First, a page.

Friday, November 2, 2007

We Mourn the Loss of Rebecca

You are not suffering from some sort of blog déjà vu, this post is a re-run, or what is referred to in TV-speak as an 'encore' edition. Not that anyone was actually requesting an encore, mind you. (Thanks to Mrs. G for the idea!)

I felt the need to move yesterday's post down a bit and even though I'd love to engage in a bit of procrastiblogging today, there are a number of demands on today's schedule that aren't optional. Not to mention that we are still catering to the needs of a very sick small dog here at Casa del Chaos (and trust me, that's as much as you really want to know on that topic! If you thought yesterday's post was disgusting - but I digress).

Thank you for stopping by today, please, sign the guest book on the table, and tissues are to the side just there.


Frogged but not forgotten


Today we gather to recognize the short yet meaningful existence of Rebecca, whose lovely olive-toned Silk Road Aran countenance will be sorely missed.

Despite a promising cast-on, Rebecca struggled to overcome multiple knitting challenges in her short life.

Rebecca’s designer and friend, Jo Sharp, remembered her as,
"A women’s fitted sweater with a cable panel at the centre front. Suitable for a knitter with some cable experience."
Her voice caught a bit at the memory.


Rebecca returns to the skein before her time, an innocent victim of sizing errors, inadequate swatching and knitter dissatisfaction. She was a model of sweater forbearance, never growing discouraged by the multiple froggings she received, though her plies grew thin in several places from the experience. She resisted drowning her troubles in Eucalan, instead choosing to spend her last months with quiet dignity, hiding in disgrace in a paper sack in the basement corner.

Rebecca strongly believed that the fibers of our beings continue on beyond one’s own limited existence and she expressed a desire to be reincarknitted* as a well-loved pullover or perhaps a cardigan (though preferably not as socks).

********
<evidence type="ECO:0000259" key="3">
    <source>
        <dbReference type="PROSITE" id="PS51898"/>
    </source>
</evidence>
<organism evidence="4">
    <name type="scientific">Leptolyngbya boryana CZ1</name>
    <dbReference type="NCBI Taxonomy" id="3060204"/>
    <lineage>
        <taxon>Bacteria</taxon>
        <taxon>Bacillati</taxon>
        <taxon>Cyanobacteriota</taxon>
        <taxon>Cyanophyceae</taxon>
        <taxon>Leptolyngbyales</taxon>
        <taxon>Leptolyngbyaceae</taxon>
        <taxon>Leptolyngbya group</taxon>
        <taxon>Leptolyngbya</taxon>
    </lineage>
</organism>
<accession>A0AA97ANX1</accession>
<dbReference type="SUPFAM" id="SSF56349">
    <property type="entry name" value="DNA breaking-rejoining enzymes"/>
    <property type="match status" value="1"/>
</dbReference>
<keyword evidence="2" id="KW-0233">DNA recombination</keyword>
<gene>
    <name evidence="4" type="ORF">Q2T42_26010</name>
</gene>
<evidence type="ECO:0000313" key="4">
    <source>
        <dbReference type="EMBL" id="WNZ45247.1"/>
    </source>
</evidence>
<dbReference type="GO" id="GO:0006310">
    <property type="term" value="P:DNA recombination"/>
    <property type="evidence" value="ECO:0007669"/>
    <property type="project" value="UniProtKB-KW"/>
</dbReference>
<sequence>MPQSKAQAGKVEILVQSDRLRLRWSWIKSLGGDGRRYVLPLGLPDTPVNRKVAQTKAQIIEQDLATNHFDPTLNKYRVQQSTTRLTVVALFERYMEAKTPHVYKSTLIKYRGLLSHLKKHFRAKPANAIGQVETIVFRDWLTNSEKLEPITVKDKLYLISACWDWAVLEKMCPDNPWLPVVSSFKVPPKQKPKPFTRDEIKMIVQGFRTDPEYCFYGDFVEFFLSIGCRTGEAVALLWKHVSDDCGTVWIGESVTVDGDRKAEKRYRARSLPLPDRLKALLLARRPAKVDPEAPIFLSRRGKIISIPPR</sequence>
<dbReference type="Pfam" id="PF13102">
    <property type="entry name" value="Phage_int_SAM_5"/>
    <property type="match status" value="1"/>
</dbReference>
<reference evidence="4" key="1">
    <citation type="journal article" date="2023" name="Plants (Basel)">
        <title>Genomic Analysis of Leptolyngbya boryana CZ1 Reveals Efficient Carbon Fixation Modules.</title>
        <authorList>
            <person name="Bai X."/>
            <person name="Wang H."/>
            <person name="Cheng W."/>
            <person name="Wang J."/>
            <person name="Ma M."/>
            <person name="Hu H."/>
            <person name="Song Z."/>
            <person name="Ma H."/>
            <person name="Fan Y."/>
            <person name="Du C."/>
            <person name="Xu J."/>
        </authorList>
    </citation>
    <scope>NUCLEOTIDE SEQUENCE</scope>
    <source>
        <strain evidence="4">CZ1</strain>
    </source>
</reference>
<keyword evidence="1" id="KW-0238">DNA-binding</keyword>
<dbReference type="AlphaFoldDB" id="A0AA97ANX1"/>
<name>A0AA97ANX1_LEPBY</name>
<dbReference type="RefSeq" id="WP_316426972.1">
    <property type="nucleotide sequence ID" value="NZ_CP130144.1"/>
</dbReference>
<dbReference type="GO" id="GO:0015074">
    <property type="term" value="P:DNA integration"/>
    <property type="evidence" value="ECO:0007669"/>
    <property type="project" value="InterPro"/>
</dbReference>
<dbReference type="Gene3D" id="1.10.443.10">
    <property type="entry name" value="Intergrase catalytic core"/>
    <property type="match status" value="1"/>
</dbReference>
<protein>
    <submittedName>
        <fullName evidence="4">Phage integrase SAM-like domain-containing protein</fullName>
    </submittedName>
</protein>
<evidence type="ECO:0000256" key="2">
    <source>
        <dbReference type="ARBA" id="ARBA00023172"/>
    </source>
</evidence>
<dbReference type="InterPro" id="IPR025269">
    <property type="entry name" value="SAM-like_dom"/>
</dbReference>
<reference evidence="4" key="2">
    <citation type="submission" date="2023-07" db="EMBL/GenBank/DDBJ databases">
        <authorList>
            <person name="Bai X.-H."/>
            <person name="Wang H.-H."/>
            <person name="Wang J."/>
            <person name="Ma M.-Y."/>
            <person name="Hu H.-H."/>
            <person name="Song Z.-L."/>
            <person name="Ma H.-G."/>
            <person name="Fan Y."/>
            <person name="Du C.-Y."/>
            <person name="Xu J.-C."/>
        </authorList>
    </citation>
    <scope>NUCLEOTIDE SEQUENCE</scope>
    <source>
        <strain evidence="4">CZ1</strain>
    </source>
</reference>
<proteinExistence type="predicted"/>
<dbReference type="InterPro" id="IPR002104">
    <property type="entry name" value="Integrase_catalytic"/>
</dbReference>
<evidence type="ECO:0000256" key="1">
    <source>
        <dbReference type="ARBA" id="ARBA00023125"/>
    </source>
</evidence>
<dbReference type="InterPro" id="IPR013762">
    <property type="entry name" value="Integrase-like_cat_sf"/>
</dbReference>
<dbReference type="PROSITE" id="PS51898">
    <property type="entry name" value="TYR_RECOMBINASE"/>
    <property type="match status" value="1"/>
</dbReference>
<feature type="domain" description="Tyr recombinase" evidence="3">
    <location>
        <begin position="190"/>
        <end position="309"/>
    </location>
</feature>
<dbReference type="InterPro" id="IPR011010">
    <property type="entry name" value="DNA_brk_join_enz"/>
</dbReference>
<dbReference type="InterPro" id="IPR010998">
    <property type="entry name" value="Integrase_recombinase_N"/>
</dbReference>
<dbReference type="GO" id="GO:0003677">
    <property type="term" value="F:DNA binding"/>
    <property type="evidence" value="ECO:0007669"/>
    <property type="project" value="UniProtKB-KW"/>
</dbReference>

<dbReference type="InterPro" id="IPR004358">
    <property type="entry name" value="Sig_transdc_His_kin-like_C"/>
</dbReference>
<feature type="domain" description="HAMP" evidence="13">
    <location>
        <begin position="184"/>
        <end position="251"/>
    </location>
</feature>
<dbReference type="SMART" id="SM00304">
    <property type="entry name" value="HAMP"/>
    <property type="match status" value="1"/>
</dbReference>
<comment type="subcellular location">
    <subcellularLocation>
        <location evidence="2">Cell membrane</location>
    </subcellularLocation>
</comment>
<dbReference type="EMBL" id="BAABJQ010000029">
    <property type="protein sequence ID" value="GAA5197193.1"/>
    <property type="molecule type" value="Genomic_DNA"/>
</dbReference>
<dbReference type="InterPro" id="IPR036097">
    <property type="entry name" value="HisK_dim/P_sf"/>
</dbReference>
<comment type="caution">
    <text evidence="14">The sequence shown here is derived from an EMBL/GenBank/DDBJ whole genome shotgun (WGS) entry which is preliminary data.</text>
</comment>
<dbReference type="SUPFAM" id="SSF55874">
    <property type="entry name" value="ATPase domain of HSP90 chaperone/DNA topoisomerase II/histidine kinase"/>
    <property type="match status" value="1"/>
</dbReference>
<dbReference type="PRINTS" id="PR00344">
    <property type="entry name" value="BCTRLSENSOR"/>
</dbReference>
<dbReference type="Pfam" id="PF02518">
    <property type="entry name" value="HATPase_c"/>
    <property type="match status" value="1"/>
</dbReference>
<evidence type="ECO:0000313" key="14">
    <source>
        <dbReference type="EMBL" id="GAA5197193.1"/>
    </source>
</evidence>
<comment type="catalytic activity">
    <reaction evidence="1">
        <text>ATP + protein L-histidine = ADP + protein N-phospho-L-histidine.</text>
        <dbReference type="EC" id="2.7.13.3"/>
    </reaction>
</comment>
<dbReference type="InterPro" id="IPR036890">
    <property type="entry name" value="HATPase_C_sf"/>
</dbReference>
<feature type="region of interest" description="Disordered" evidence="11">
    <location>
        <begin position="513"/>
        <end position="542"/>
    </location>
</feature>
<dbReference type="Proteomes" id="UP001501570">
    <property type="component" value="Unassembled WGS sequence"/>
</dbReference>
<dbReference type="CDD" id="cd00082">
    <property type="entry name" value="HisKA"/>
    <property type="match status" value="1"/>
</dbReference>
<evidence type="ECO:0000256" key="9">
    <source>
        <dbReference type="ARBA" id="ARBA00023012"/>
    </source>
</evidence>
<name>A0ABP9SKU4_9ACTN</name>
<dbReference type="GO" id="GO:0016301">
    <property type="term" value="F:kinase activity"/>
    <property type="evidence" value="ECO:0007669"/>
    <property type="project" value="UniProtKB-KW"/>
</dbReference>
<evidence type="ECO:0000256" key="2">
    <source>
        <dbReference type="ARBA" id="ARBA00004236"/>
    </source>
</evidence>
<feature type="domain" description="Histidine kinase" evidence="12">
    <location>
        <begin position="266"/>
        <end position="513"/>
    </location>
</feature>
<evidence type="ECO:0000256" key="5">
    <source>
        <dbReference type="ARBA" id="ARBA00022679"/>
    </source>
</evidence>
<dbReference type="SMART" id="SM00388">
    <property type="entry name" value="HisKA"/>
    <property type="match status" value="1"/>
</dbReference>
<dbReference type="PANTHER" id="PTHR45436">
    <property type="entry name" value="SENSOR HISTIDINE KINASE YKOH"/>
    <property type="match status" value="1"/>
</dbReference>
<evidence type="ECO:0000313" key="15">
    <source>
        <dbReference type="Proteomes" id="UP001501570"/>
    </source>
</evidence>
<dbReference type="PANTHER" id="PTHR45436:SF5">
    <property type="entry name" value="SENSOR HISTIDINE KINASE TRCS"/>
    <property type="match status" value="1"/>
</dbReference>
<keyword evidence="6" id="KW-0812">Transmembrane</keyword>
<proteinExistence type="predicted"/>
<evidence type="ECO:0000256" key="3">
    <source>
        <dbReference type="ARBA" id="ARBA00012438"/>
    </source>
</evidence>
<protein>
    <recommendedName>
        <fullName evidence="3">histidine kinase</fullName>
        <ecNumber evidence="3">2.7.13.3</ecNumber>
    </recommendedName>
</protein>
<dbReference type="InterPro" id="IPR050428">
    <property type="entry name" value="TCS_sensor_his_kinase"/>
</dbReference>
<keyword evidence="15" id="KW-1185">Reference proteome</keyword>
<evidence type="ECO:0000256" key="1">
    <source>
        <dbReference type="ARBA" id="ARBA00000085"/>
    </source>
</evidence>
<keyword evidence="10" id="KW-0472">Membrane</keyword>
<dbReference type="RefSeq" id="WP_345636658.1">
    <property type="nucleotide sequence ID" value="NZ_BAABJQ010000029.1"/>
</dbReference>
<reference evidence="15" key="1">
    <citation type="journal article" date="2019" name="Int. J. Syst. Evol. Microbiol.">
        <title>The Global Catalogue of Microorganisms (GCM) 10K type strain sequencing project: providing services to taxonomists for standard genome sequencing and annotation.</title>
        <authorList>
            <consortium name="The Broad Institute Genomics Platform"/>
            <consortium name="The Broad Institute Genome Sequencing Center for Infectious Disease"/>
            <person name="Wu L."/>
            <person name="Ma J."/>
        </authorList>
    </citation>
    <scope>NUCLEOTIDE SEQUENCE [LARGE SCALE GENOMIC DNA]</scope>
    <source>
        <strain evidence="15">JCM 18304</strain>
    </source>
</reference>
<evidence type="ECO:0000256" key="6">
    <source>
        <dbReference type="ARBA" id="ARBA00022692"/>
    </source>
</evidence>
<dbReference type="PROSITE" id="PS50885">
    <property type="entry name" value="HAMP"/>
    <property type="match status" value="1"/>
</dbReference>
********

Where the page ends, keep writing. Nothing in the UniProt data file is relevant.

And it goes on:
Rebecca leaves behind a grieving knitter, Denise, who despite vehemently expressing an inability to even think about knitting another sweater anytime soon, was later observed reaching out in her grief to her long ignored stash yarn.



Skein to skein, hank to hank
As yarn we are born and to yarn we return.

RIP…RIP…RIP, dear Rebecca




*Reincarknitting is a is a central tenet for the followers of yarnma. I think it conflicts with a belief in the concept of original spin, but I am not as familiar with that yarnology.

6 comments:

PICAdrienne said...

I am so sorry for your loss. It may take some time, but remember, to truly be happy, yarn must ultimately be seen. And, well, as a sweater with sizing issues, and knitterly dissatisfaction, it was not going to happen. The yarn can have a nice soak, and be much happier and have a fuller existence as something else.

There is some truth to original spin, but a good soak does allow for reincarknitting.

Mrs. G. said...

Oh my goodness...this is the best post I've read all week!!! I was all set for some horrific tragedy. This is what happens when you bother to count stitches...it just leads to heart break.

Sheepish Annie said...

Is there somewhere we can send flowers or make small, but well-meant donations in Rebecca's memory? It will help us all throught the grieving process...

mehitabel said...

Oh dear, poor Rebecca, cut down in the prime of her knittihood. Ah well, it does happen to the best of us!
Good wishes to the sick pupkin. We are still recuperating from sick cat and both my heart and my wallet feel the pain!

Melanie said...

Alas, poor Rebecca, unloved, gone before her time. May she rest in peace and be reincarknit as something beautiful, that fits.

spinningmom said...

More knitting enjoyment for your yarn dollar Love Ya Denise!